The relationship between innovation and geography seems like an ever returning meme in the New York Times. Today, they’ve published an article called “When it comes to Innovation, Geography is Destiny”. It would be useless for me to try and refute the theory again, because I’ve been there and done that time and time again – so here are the cold hard facts about life outside the valley:
- Less concentration of creative people – Less people to tap into about a new idea or new product. Less networking possibilities, as few places and events gather the creative minds together to build a culture of ideation.
- Less experimentation – There’s more of a culture of “use” than there is one of “create” – this is a problem particularly grave in europe when it comes to the web and technology.
- Less capital – naturally the VC eye is over the valley and little over India and China. Other places get only a small percentage of investment when it comes to technology-oriented innovation efforts.
Case study: ourselves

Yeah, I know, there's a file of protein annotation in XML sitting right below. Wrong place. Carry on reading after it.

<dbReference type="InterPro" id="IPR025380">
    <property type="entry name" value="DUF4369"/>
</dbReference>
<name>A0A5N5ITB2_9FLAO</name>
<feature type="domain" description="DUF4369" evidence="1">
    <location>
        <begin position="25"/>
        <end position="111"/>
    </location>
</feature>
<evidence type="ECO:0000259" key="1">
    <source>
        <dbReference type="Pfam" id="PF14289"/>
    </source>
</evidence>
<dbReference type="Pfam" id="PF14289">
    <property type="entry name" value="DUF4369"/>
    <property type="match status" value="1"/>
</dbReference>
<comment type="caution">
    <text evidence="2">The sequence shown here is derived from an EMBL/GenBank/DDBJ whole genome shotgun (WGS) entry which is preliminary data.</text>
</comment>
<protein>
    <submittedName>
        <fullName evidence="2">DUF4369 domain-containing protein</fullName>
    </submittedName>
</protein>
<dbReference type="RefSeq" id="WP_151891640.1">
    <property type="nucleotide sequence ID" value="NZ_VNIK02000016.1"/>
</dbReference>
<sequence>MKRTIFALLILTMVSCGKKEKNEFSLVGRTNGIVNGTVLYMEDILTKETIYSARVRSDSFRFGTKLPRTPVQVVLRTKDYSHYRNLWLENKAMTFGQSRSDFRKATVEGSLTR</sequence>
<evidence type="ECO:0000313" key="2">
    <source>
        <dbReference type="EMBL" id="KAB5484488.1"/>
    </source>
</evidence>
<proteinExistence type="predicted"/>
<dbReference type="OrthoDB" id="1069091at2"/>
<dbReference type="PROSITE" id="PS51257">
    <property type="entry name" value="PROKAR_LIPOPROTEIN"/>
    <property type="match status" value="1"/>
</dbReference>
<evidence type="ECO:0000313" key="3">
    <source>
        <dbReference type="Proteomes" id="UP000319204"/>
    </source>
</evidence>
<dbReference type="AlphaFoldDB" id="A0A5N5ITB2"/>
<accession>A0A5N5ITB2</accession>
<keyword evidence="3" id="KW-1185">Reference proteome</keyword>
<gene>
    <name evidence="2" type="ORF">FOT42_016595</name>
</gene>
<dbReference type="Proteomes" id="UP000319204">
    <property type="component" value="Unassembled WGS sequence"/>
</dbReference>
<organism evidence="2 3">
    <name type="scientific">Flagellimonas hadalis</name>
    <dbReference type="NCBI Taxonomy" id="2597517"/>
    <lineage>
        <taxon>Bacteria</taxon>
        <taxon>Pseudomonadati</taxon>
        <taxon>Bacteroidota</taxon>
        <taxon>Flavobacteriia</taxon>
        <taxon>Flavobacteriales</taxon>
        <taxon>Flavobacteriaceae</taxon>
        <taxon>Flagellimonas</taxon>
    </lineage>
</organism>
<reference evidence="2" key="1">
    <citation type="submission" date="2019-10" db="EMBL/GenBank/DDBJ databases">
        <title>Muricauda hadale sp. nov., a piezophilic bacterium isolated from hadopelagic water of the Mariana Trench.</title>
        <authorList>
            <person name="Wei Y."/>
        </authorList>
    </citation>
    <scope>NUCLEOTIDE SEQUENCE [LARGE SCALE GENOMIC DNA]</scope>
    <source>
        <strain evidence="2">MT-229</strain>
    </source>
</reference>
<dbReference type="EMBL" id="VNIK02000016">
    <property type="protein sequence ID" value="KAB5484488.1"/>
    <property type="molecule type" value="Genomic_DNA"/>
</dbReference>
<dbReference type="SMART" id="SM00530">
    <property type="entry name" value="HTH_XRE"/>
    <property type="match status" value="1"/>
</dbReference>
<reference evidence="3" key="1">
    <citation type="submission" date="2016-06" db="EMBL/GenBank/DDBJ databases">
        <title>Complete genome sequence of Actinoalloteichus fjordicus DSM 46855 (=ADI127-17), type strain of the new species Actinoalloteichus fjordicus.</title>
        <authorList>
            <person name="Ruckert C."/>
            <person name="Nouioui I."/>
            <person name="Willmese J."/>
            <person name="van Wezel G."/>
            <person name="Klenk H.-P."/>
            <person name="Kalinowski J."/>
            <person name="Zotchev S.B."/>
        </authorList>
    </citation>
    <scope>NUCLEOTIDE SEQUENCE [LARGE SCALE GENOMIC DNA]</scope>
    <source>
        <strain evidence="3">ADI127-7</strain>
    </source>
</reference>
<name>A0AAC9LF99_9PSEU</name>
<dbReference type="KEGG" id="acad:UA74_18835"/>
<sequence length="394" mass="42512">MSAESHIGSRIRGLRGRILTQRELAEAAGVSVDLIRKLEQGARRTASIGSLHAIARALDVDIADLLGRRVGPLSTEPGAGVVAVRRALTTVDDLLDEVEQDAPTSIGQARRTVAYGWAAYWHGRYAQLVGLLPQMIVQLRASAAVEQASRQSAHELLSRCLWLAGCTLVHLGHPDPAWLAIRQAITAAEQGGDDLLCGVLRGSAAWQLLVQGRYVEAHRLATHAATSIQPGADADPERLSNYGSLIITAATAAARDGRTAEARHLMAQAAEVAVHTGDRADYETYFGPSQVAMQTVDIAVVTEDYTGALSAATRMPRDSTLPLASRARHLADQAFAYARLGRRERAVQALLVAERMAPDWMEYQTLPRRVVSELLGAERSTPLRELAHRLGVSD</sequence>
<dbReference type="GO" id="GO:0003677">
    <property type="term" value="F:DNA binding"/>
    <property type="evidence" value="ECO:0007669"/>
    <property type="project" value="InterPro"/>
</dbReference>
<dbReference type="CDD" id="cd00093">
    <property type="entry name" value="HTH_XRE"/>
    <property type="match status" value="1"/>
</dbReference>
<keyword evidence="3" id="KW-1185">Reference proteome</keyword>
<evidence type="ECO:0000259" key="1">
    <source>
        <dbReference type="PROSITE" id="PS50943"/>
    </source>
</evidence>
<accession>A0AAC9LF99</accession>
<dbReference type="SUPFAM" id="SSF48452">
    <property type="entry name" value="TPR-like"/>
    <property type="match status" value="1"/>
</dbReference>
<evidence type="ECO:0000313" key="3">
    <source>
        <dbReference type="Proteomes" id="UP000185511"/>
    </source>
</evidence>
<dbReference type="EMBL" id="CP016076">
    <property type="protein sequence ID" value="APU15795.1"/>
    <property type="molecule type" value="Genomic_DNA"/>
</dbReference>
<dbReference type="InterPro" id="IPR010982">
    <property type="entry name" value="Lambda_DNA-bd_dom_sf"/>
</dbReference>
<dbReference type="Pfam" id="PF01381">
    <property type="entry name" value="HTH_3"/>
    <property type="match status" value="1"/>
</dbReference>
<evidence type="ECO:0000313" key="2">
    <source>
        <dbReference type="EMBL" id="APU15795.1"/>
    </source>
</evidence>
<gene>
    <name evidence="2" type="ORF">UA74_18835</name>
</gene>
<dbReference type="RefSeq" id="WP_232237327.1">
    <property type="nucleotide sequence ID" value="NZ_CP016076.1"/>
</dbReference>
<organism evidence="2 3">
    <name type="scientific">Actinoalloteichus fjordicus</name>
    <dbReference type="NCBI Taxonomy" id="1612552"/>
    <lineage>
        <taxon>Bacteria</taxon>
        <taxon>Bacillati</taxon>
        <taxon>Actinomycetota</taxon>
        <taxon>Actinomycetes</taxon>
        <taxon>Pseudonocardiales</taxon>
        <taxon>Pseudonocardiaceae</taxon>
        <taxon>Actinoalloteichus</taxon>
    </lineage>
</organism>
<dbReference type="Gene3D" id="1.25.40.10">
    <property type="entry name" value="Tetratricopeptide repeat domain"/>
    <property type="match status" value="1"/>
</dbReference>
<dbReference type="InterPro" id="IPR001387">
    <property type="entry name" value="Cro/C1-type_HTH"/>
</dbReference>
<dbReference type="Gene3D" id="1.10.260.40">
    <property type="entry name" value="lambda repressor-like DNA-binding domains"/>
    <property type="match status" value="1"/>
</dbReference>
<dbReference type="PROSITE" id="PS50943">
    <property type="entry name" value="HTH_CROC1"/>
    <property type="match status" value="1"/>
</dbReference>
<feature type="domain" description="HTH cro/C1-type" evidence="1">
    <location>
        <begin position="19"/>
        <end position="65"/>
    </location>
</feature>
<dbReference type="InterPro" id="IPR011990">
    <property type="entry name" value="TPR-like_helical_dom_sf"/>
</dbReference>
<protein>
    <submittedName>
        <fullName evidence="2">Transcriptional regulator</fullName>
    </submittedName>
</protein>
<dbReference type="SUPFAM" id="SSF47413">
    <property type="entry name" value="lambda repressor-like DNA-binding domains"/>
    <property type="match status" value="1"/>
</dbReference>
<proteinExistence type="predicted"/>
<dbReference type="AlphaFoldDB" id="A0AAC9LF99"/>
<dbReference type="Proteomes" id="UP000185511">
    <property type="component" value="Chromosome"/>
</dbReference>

We’re a small company that’s grown out of opportunities started in the valley, but we’ve established ourselves in Portugal (where our whole team is from) for several reasons, mostly of a personal nature. The majority of our clients is however (you guessed it), between San Francisco and San Jose.
It sometimes feels claustrophobic to have the ideas and not the space or environment to put them into practice. We haven’t really found a solution to that problem, but I keep thinking about it. Not having VC readily available makes you try harder and bootstrap efficiently. Not having people to tap into around makes you work harder to engage in global conversations.
Embracing constraints applies perfectly to our position. We use the distance to produce better work. After we’re done setting the vision for a project (where communication is essential), we’re in our own space, alone although always reachable, creating towards a final solution. It involves trust (to overcome the distance), and it involves creativity – but aren’t those two key aspects of any project?
I’m an optimistic, and I like that idea to blend into the image of Webreakstuff as a team. As such, not being in the valley is an annoyance, but not a show-stopper. As long as we have the energy to keep working with our clients or on our own projects, the valley’s always at an airplane-reach. And so is everything that’s good about the place.
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